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Australia v Bangladesh, NatWest Series, Cardiff

Ashraful hundred launches Bangladesh to famous win

The Report by Andrew McGlashan

June 18, 2005

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Bangladesh 250 for 5 (Ashraful 100, Bashar 46) beat Australia 249 for 5 (Martyn 77, Clarke 54, Baisya 3-69) by five wickets
Scorecard and ball-by-ball details



Habibul Bashar added 130 with Mohammad Ashraful to but Bangladesh on course for a famous win © Getty Images
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Bangladesh pulled off one of the biggest upsets in cricket history as they beat Australia by five wickets in an extraordinary match at Cardiff. Mohammad Ashraful was the hero, making his first one-day hundred at a run a ball and added 130 in 23 overs with Habibul Bashar to put them on course.

They started the last over needing seven to win with Aftab Ahmed and Mohammad Rafique at the crease. Aftab blasted Jason Gillespie's first ball over mid-wicket for six and then scampered a single from the next ball to seal a win that will go down as amazing in every respect.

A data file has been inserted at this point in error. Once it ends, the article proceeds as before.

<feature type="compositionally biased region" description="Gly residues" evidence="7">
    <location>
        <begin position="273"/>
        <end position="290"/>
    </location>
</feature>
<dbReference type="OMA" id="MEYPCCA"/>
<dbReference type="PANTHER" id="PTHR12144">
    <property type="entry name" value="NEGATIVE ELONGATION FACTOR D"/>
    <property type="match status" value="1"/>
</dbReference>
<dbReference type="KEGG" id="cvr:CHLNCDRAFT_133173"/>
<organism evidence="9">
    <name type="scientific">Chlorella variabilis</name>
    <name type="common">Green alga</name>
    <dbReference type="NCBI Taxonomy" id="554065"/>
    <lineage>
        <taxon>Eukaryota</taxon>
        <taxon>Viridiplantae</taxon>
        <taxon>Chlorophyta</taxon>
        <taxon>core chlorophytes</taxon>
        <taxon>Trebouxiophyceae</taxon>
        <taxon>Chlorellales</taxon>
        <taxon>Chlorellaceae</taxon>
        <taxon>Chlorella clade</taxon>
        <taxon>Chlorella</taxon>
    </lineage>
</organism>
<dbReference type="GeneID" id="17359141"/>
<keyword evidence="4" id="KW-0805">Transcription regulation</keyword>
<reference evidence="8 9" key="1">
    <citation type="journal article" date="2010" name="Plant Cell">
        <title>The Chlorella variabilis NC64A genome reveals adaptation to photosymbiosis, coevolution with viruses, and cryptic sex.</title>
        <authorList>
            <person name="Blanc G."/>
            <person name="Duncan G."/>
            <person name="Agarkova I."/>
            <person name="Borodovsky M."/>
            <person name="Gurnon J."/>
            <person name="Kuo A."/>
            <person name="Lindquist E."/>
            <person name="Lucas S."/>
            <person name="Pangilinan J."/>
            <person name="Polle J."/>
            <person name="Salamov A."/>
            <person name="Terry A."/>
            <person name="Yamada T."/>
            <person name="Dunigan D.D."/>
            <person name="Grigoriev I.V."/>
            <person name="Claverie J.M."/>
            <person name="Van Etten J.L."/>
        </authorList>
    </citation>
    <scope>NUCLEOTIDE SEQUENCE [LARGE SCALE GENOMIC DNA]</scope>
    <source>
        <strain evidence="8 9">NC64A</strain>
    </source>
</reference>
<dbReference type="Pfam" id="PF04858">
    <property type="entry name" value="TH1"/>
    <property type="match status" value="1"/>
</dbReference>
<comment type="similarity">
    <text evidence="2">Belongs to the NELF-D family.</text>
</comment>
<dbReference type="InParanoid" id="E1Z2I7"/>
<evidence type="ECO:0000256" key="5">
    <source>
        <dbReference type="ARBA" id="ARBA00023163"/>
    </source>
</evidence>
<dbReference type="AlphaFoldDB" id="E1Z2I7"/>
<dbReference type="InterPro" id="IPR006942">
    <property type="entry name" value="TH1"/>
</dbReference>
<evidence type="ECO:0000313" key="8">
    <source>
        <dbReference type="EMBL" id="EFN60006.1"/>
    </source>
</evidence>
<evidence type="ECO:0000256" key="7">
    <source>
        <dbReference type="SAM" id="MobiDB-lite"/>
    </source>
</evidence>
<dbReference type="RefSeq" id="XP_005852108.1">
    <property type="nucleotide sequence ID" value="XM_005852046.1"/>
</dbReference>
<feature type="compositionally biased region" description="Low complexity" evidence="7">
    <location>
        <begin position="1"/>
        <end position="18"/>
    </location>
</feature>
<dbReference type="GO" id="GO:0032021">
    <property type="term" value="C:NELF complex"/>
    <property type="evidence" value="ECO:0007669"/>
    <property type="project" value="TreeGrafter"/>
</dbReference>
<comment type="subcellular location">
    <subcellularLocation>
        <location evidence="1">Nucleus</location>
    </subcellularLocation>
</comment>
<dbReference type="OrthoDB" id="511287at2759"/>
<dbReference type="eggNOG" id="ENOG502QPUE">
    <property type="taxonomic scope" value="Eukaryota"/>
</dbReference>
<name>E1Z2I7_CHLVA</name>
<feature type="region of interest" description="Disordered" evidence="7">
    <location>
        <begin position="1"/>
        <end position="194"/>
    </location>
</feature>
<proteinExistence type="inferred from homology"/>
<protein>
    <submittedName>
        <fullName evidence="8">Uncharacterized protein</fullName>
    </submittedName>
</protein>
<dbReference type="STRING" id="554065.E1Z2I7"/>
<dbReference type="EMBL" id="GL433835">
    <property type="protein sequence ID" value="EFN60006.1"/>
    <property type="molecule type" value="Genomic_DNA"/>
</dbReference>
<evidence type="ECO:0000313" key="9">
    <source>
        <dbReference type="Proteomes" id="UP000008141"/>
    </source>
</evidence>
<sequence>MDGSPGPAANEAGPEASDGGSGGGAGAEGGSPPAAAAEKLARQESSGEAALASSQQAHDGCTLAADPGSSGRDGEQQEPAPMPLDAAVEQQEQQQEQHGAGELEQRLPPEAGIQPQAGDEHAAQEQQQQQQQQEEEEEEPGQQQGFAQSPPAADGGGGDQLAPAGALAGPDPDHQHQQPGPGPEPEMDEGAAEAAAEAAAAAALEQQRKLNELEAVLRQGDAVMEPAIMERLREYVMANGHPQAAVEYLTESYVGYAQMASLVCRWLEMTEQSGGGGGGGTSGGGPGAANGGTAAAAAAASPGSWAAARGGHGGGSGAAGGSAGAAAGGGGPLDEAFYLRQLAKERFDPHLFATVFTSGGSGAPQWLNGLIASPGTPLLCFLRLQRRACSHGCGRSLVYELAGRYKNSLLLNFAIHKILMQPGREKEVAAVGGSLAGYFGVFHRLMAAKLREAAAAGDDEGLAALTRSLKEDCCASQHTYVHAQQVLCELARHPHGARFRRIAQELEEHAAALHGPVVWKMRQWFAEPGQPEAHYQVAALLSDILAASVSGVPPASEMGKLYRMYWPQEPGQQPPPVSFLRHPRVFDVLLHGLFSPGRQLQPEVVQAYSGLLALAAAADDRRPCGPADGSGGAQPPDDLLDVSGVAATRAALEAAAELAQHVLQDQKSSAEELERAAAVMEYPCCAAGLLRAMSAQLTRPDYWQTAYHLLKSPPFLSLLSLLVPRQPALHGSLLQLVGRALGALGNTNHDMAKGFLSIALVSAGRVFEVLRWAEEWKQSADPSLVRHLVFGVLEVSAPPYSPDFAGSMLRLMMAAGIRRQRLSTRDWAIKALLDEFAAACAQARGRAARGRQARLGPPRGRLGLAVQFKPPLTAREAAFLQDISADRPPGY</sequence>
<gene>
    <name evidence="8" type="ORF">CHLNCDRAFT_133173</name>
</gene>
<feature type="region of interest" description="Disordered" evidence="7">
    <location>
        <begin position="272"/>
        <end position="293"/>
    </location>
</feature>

It was the fourth-wicket stand between Ashraful and Bashar which set up what everyone thought was the impossible. They came together with Bangladesh struggling to up the run-rate at 72 for 3, as Australia's bowlers chipped away to apply a stranglehold to the batting

But, crucially, they didn't panic as the asking rate climbed to seven and a half an over: instead they calmly worked the singles and then made the most of the overs from Australia's change bowlers. Brad Hogg was picked off for useful boundaries and Ashraful also took a liking to Michael Clarke's left-arm spin. Bangladesh entered the final 10 overs needing 73.

Ashraful's innings showed great composure and all the strokeplay that had been talked about before the tour. He was given a crucial reprieve on 54, when Gillespie dropped him at long-leg from a hook shot. The sun was in Gillespie's eyes - but the catch should have been taken and the momentum was heading Bangladesh's way.

Ponting was clearly a bowler short, missing the offspin and medium-pace of Andrew Symonds, who was left out of this match just before the toss for a disciplinary matter. It was the start of a very bad day for the Australians as a very bad start to their tour continued. Ponting spent huge amounts of time talking to his bowlers but could nothing to stem the runs from Ashraful and Bashar.

Bashar was eventually run out as the tension mounted (202 for 4) but Ashraful reached his century - only the second by a Bangladesh player in one-day international cricket - with a single to long-on. He fell next ball, picking out long-on off Gillespie (227 for 5), but Rafique found the off-side boundary twice and Aftab kept his cool - a fine feat given what was about to be achieved.



Ricky Ponting tries to work out where it all went wrong © Getty Images